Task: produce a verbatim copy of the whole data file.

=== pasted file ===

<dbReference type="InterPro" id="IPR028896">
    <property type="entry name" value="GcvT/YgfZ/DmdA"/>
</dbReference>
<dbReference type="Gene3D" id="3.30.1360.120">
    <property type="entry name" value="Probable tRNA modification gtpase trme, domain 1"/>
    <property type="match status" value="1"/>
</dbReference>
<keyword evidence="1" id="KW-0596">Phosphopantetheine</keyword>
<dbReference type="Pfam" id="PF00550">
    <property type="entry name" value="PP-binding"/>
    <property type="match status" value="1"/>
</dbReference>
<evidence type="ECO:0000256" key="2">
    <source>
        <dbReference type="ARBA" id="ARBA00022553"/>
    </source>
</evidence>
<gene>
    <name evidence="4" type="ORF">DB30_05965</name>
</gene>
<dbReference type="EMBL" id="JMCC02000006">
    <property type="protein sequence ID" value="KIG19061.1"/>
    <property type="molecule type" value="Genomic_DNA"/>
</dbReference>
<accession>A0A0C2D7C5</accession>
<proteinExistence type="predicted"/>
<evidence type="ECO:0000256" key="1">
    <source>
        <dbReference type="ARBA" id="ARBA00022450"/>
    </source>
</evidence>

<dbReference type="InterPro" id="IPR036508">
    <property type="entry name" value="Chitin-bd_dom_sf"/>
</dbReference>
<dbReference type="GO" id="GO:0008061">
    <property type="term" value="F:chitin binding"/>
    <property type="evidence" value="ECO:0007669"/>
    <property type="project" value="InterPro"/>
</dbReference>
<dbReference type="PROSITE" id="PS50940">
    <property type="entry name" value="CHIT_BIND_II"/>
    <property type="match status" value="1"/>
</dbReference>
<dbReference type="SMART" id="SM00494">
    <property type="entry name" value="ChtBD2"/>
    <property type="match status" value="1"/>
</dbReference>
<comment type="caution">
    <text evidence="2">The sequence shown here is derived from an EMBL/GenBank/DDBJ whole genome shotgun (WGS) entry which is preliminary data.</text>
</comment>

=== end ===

<dbReference type="InterPro" id="IPR028896">
    <property type="entry name" value="GcvT/YgfZ/DmdA"/>
</dbReference>
<dbReference type="Gene3D" id="3.30.1360.120">
    <property type="entry name" value="Probable tRNA modification gtpase trme, domain 1"/>
    <property type="match status" value="1"/>
</dbReference>
<keyword evidence="1" id="KW-0596">Phosphopantetheine</keyword>
<dbReference type="Pfam" id="PF00550">
    <property type="entry name" value="PP-binding"/>
    <property type="match status" value="1"/>
</dbReference>
<evidence type="ECO:0000256" key="2">
    <source>
        <dbReference type="ARBA" id="ARBA00022553"/>
    </source>
</evidence>
<gene>
    <name evidence="4" type="ORF">DB30_05965</name>
</gene>
<dbReference type="EMBL" id="JMCC02000006">
    <property type="protein sequence ID" value="KIG19061.1"/>
    <property type="molecule type" value="Genomic_DNA"/>
</dbReference>
<accession>A0A0C2D7C5</accession>
<proteinExistence type="predicted"/>
<evidence type="ECO:0000256" key="1">
    <source>
        <dbReference type="ARBA" id="ARBA00022450"/>
    </source>
</evidence>

<dbReference type="InterPro" id="IPR036508">
    <property type="entry name" value="Chitin-bd_dom_sf"/>
</dbReference>
<dbReference type="GO" id="GO:0008061">
    <property type="term" value="F:chitin binding"/>
    <property type="evidence" value="ECO:0007669"/>
    <property type="project" value="InterPro"/>
</dbReference>
<dbReference type="PROSITE" id="PS50940">
    <property type="entry name" value="CHIT_BIND_II"/>
    <property type="match status" value="1"/>
</dbReference>
<dbReference type="SMART" id="SM00494">
    <property type="entry name" value="ChtBD2"/>
    <property type="match status" value="1"/>
</dbReference>
<comment type="caution">
    <text evidence="2">The sequence shown here is derived from an EMBL/GenBank/DDBJ whole genome shotgun (WGS) entry which is preliminary data.</text>
</comment>